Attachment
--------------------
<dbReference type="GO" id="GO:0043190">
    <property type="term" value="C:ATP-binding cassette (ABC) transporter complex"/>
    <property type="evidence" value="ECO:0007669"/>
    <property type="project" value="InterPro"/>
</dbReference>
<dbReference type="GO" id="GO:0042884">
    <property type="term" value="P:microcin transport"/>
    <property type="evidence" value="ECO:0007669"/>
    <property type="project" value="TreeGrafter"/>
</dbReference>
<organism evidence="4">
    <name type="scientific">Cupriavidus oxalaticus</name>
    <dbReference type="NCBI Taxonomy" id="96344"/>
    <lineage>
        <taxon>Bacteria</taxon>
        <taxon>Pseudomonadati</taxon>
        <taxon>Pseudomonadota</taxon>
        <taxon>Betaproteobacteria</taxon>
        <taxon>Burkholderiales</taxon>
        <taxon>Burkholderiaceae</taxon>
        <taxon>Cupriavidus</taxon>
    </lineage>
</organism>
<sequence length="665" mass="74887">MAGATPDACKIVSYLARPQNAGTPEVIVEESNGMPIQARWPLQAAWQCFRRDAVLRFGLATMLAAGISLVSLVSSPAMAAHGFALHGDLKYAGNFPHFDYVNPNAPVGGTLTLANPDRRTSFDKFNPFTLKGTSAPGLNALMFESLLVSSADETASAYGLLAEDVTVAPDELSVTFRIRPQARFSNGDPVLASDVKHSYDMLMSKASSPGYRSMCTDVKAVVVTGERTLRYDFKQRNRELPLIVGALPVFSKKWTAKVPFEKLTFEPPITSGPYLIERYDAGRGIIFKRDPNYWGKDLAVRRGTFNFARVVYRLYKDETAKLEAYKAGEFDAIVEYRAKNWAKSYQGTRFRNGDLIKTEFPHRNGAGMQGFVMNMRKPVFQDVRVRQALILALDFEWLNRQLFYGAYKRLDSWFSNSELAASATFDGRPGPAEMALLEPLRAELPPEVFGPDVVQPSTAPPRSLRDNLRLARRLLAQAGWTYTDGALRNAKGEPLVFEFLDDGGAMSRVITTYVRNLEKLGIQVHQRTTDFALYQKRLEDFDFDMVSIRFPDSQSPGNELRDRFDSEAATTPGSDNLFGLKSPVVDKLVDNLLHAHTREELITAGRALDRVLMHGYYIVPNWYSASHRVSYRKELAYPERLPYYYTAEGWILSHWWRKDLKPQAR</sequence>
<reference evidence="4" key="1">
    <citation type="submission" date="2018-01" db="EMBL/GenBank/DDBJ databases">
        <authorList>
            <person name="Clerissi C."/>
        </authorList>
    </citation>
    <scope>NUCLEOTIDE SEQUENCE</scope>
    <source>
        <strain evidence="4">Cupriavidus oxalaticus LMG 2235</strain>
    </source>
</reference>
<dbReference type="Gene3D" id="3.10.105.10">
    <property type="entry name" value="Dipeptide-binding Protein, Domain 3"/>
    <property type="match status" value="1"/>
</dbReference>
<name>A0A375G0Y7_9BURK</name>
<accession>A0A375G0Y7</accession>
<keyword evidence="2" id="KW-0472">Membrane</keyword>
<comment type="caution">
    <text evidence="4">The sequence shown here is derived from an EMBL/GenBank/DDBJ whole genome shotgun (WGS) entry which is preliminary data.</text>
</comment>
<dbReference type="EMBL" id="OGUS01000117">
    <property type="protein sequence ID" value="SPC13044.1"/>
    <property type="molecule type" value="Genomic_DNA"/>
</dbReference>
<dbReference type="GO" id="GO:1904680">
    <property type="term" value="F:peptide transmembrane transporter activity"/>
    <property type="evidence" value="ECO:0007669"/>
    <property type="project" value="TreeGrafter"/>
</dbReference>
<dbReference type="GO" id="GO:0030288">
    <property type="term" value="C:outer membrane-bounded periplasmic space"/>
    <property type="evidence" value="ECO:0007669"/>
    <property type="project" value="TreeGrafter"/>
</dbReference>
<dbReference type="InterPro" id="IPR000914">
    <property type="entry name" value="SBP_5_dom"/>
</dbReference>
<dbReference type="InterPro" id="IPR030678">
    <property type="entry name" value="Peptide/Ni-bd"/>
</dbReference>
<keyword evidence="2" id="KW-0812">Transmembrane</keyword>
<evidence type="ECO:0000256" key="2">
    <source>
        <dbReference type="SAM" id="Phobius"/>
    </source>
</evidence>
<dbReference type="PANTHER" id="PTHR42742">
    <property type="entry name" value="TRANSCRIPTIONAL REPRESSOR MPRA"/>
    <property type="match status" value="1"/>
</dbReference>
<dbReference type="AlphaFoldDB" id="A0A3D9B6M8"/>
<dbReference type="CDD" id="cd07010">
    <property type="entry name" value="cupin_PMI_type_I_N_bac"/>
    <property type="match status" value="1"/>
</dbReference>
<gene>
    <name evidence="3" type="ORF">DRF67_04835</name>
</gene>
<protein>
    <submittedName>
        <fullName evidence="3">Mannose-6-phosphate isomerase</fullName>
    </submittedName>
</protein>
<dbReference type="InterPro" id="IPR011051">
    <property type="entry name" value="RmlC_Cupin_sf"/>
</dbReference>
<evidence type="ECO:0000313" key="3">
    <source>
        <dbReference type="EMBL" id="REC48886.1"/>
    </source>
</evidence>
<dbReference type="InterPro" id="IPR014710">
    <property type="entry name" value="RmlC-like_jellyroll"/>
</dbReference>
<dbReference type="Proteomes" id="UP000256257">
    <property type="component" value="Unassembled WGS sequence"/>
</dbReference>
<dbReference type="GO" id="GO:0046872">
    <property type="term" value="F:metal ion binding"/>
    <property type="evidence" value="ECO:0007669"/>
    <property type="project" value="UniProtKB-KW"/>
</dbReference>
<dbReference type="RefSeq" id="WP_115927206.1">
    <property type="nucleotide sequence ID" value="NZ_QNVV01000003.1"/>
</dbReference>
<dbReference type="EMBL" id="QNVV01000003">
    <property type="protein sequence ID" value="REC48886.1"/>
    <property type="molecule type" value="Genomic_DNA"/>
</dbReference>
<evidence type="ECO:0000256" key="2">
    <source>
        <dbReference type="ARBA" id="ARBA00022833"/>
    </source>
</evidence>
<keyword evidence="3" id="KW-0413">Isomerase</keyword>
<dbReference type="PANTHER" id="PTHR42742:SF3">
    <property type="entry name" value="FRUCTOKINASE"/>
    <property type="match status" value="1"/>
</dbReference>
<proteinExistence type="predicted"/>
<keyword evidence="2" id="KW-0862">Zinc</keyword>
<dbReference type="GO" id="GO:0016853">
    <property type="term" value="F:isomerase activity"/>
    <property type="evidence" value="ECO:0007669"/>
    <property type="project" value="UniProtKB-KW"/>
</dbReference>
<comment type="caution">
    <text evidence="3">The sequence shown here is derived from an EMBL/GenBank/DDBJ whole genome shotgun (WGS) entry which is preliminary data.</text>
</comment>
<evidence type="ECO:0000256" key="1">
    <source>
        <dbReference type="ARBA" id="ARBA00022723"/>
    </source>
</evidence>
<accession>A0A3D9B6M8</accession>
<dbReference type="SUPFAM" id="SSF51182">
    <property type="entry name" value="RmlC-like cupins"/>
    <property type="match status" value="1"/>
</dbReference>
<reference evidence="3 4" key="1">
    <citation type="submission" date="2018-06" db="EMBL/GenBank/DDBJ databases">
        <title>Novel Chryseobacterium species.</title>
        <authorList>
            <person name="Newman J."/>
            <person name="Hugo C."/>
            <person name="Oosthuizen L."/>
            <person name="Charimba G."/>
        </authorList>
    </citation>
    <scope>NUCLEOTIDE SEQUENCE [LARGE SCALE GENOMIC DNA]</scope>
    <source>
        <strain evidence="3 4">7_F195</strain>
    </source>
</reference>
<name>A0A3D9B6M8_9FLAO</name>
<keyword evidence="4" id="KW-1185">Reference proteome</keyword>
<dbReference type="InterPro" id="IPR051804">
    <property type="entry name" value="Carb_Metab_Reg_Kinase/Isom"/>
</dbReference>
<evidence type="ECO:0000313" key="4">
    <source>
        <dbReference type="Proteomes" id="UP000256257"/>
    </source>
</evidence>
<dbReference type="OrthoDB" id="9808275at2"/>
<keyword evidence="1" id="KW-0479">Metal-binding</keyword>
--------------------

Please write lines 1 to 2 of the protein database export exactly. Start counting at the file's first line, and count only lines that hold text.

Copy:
<dbReference type="GO" id="GO:0043190">
    <property type="term" value="C:ATP-binding cassette (ABC) transporter complex"/>